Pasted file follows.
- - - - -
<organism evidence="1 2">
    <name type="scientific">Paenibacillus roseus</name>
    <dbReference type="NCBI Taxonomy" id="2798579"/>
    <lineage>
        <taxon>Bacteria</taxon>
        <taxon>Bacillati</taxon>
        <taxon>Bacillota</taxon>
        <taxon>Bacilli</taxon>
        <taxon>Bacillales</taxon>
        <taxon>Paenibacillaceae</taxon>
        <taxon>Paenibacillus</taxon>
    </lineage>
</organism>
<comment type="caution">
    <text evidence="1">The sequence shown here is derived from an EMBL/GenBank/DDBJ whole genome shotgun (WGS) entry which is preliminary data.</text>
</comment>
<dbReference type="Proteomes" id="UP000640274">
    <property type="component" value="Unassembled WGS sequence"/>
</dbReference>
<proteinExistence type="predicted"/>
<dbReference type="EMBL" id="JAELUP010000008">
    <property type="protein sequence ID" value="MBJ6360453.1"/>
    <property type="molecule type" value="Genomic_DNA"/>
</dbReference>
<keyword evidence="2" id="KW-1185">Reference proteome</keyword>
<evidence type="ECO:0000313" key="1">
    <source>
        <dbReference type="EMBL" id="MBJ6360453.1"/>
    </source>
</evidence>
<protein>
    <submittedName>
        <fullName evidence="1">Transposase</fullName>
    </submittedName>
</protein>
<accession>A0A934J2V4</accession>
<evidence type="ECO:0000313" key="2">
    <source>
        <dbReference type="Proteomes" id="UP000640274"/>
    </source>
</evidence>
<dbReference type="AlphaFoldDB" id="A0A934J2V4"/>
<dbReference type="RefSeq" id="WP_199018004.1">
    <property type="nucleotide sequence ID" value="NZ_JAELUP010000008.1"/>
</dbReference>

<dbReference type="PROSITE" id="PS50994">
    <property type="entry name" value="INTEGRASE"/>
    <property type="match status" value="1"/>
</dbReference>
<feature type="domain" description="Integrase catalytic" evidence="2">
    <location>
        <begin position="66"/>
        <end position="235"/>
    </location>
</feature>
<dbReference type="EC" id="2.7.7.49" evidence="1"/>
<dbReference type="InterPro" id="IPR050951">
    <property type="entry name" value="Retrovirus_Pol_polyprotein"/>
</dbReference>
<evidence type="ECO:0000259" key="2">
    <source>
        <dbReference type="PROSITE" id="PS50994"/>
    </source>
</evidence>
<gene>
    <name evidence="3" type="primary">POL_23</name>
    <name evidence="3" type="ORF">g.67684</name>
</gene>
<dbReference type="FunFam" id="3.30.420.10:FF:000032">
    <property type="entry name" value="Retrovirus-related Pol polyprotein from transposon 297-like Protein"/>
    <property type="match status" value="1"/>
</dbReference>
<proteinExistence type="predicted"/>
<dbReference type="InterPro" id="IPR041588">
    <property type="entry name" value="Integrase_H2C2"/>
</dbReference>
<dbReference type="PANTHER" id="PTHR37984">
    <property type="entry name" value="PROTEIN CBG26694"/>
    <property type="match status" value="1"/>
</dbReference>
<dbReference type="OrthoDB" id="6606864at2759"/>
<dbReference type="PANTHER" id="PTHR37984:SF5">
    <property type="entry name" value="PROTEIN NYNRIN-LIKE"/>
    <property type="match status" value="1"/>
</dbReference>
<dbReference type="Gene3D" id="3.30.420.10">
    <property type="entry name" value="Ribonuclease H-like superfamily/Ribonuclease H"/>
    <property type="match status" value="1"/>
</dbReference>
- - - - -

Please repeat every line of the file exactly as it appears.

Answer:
<organism evidence="1 2">
    <name type="scientific">Paenibacillus roseus</name>
    <dbReference type="NCBI Taxonomy" id="2798579"/>
    <lineage>
        <taxon>Bacteria</taxon>
        <taxon>Bacillati</taxon>
        <taxon>Bacillota</taxon>
        <taxon>Bacilli</taxon>
        <taxon>Bacillales</taxon>
        <taxon>Paenibacillaceae</taxon>
        <taxon>Paenibacillus</taxon>
    </lineage>
</organism>
<comment type="caution">
    <text evidence="1">The sequence shown here is derived from an EMBL/GenBank/DDBJ whole genome shotgun (WGS) entry which is preliminary data.</text>
</comment>
<dbReference type="Proteomes" id="UP000640274">
    <property type="component" value="Unassembled WGS sequence"/>
</dbReference>
<proteinExistence type="predicted"/>
<dbReference type="EMBL" id="JAELUP010000008">
    <property type="protein sequence ID" value="MBJ6360453.1"/>
    <property type="molecule type" value="Genomic_DNA"/>
</dbReference>
<keyword evidence="2" id="KW-1185">Reference proteome</keyword>
<evidence type="ECO:0000313" key="1">
    <source>
        <dbReference type="EMBL" id="MBJ6360453.1"/>
    </source>
</evidence>
<protein>
    <submittedName>
        <fullName evidence="1">Transposase</fullName>
    </submittedName>
</protein>
<accession>A0A934J2V4</accession>
<evidence type="ECO:0000313" key="2">
    <source>
        <dbReference type="Proteomes" id="UP000640274"/>
    </source>
</evidence>
<dbReference type="AlphaFoldDB" id="A0A934J2V4"/>
<dbReference type="RefSeq" id="WP_199018004.1">
    <property type="nucleotide sequence ID" value="NZ_JAELUP010000008.1"/>
</dbReference>

<dbReference type="PROSITE" id="PS50994">
    <property type="entry name" value="INTEGRASE"/>
    <property type="match status" value="1"/>
</dbReference>
<feature type="domain" description="Integrase catalytic" evidence="2">
    <location>
        <begin position="66"/>
        <end position="235"/>
    </location>
</feature>
<dbReference type="EC" id="2.7.7.49" evidence="1"/>
<dbReference type="InterPro" id="IPR050951">
    <property type="entry name" value="Retrovirus_Pol_polyprotein"/>
</dbReference>
<evidence type="ECO:0000259" key="2">
    <source>
        <dbReference type="PROSITE" id="PS50994"/>
    </source>
</evidence>
<gene>
    <name evidence="3" type="primary">POL_23</name>
    <name evidence="3" type="ORF">g.67684</name>
</gene>
<dbReference type="FunFam" id="3.30.420.10:FF:000032">
    <property type="entry name" value="Retrovirus-related Pol polyprotein from transposon 297-like Protein"/>
    <property type="match status" value="1"/>
</dbReference>
<proteinExistence type="predicted"/>
<dbReference type="InterPro" id="IPR041588">
    <property type="entry name" value="Integrase_H2C2"/>
</dbReference>
<dbReference type="PANTHER" id="PTHR37984">
    <property type="entry name" value="PROTEIN CBG26694"/>
    <property type="match status" value="1"/>
</dbReference>
<dbReference type="OrthoDB" id="6606864at2759"/>
<dbReference type="PANTHER" id="PTHR37984:SF5">
    <property type="entry name" value="PROTEIN NYNRIN-LIKE"/>
    <property type="match status" value="1"/>
</dbReference>
<dbReference type="Gene3D" id="3.30.420.10">
    <property type="entry name" value="Ribonuclease H-like superfamily/Ribonuclease H"/>
    <property type="match status" value="1"/>
</dbReference>